Ticks are closely related to insects and spiders, and there are over 20 known tick species in Michigan. Most often, they live out their lives feeding on wildlife, however people may be bitten when they work or recreate in areas where ticks live. Ticks are most often associated with natural areas such as grassy shorelines, wooded areas, or fields near wooded areas. Ticks are rarely encountered indoors unless brought inside on the clothing of people or on the body of a pet.
Several species of ticks are known to bite people and pets, and may harbor dangerous bacteria, viruses, or parasites. Not all ticks carry diseases, but tick-borne diseases like Lyme, do occur in Michigan and can be serious or fatal if not properly diagnosed and treated.
The Grand Traverse County Health department can help assist you in tick identification and testing ticks of Lyme disease. More information can be found under “Tick Testing” below.
Ticks and Your Health: Preventing tick-borne illness in Michigan
Before You Go Outdoors
• Know where to expect ticks. Ticks live in grassy, brushy, or wooded areas, or even on animals.
• Treat clothing and gear with products containing 0.5% permethrin.
• Use Environmental Protection Agency (EPA)-registered insect repellents containing DEET, picaridin, IR3535, Oil of Lemon Eucalyptus (OLE), para-menthane-diol (PMD), or 2-undecanone. (Do not use insect repellent on babies younger than 2 months old. Do not use products containing OLE or PMD on children under 3 years old.)
• Avoid Contact with Ticks
• Avoid wooded and brushy areas with high grass and leaf litter.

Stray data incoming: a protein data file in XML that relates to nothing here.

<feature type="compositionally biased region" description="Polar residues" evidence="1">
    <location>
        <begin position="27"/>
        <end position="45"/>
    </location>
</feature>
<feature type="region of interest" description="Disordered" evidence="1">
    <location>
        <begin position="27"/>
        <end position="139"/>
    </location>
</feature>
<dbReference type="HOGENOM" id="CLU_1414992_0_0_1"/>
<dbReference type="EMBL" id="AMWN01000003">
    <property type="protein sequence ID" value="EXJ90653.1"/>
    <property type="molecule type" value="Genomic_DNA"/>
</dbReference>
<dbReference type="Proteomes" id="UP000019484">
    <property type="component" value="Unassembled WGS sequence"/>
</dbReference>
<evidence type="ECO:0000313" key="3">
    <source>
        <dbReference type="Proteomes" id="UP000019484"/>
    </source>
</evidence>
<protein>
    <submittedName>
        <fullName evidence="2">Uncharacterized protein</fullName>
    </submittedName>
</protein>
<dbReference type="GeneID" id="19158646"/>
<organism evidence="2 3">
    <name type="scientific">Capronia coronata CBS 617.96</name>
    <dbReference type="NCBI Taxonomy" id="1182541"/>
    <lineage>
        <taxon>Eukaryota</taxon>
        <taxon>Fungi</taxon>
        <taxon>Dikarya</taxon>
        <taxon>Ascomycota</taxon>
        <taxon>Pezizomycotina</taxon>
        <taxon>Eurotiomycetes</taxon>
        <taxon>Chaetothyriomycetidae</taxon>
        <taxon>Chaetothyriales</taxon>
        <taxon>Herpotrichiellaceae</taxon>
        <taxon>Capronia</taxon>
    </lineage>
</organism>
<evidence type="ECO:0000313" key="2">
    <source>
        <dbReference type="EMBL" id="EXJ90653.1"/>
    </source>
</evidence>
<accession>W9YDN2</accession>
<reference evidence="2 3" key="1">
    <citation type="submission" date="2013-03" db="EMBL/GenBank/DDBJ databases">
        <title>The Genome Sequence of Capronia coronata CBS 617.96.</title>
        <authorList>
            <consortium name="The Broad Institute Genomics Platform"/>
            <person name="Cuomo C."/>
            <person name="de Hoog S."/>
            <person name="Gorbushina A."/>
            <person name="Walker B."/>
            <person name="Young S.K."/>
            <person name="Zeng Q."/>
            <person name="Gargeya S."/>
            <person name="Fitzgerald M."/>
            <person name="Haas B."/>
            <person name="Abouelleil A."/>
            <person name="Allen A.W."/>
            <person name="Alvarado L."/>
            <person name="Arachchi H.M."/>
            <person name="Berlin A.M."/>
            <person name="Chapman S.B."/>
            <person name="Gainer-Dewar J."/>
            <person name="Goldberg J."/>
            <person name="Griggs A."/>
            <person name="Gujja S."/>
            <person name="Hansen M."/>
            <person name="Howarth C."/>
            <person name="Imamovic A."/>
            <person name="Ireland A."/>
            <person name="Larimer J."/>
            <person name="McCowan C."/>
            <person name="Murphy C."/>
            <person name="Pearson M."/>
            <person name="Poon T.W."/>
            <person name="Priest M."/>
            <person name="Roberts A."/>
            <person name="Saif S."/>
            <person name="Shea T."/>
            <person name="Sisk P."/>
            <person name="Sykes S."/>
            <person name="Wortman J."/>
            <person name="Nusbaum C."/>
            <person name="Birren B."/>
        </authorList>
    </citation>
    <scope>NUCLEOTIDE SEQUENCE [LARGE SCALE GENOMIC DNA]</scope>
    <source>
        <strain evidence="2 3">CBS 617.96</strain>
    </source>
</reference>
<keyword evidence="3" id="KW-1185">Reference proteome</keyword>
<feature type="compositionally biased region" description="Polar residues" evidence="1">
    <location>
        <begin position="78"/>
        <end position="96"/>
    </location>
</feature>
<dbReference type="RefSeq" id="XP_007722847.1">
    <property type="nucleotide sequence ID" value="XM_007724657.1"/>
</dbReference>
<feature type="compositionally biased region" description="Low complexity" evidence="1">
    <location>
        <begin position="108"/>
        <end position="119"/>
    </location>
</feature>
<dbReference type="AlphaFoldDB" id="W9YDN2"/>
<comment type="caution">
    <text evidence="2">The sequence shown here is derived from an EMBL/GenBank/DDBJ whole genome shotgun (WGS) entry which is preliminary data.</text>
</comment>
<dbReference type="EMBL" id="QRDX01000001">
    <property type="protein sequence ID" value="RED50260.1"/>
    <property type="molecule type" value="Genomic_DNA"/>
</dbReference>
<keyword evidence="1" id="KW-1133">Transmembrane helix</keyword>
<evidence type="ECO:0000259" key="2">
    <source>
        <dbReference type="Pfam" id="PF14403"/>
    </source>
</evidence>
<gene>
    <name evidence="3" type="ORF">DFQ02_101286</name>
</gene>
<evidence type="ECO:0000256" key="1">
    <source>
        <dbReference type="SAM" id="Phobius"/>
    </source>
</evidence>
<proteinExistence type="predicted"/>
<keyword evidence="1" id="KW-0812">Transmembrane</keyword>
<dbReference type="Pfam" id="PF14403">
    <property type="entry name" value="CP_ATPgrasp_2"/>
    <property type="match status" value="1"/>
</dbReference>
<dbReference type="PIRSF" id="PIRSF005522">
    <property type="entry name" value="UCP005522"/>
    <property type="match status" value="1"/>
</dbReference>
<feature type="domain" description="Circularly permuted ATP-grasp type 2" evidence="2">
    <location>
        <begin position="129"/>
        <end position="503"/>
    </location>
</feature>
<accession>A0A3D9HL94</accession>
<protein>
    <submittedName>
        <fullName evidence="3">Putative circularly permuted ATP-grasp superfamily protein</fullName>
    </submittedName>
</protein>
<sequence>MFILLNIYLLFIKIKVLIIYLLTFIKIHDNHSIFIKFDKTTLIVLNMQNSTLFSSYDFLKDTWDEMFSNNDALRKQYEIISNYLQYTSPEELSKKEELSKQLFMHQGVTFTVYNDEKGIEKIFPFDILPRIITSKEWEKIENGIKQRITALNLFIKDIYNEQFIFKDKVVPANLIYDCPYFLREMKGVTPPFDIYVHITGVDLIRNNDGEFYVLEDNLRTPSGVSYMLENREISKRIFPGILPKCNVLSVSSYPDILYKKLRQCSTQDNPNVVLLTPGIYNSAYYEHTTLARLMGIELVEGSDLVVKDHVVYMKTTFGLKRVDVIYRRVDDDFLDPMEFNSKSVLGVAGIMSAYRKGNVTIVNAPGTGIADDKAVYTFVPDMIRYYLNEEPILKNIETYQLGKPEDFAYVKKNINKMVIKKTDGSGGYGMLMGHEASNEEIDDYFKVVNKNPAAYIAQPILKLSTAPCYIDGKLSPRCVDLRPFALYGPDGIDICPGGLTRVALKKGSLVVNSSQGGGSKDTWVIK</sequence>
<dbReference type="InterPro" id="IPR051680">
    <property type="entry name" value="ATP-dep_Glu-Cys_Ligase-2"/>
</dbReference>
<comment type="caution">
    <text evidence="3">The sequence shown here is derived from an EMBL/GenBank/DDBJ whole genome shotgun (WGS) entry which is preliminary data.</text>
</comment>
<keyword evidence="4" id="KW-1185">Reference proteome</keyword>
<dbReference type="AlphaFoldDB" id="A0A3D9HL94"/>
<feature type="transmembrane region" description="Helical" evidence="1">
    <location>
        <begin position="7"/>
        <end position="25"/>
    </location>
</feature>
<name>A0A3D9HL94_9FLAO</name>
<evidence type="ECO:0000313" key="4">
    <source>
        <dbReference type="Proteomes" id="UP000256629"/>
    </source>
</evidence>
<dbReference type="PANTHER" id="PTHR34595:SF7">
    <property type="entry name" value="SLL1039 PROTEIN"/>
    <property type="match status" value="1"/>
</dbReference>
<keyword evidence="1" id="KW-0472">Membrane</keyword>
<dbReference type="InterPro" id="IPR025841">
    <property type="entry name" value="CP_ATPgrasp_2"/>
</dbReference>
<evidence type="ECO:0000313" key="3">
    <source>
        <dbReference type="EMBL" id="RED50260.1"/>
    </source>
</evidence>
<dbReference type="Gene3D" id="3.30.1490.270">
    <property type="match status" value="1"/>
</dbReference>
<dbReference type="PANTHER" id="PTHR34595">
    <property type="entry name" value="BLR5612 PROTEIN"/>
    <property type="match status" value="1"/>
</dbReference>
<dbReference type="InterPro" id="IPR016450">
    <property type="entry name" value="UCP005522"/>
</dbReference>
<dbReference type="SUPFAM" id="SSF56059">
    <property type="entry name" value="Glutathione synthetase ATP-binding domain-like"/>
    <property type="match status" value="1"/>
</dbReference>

• Walk in the center of trails.
After You Come Indoors
• Check your clothing for ticks
• Examine gear and pets.
• Shower soon after being outdoors.
• Check your body for ticks after being outdoors.
For other prevention methods such as repellents for skin and clothes, please visit the CDC and Michigan Department of Health and Human Services (MDHHS) websites:
Blacklegged ticks that are found feeding on people and are alive when removed, can be submitted to the MDHHS services for Lyme disease testing. Submission kits can also be picked up at the Grand Traverse County Health Department.
Grand Traverse County Environmental Health can also provide tick identification. Call 231-995-6051 for more information.
Lyme disease is caused by the bacterium Borrelia burgdorferi and is transmitted to humans through the bite of infected blacklegged ticks. Typical symptoms include fever, headache, fatigue, and a characteristic skin rash called erythema migrans. If left untreated, infection can spread to joints, the heart, and the nervous system. Lyme disease is diagnosed based on symptoms, physical findings (e.g., rash), and the possibility of exposure to infected ticks. Laboratory testing is helpful if used correctly and performed with validated methods. Most cases of Lyme disease can be treated successfully with a few weeks of antibiotics. Steps to prevent Lyme disease include using insect repellent, removing ticks promptly, applying pesticides, and reducing tick habitat. The ticks that transmit Lyme disease can occasionally transmit other tickborne diseases as well.
More information regarding Lyme Disease can be found at both the MDHHS and CDC websites.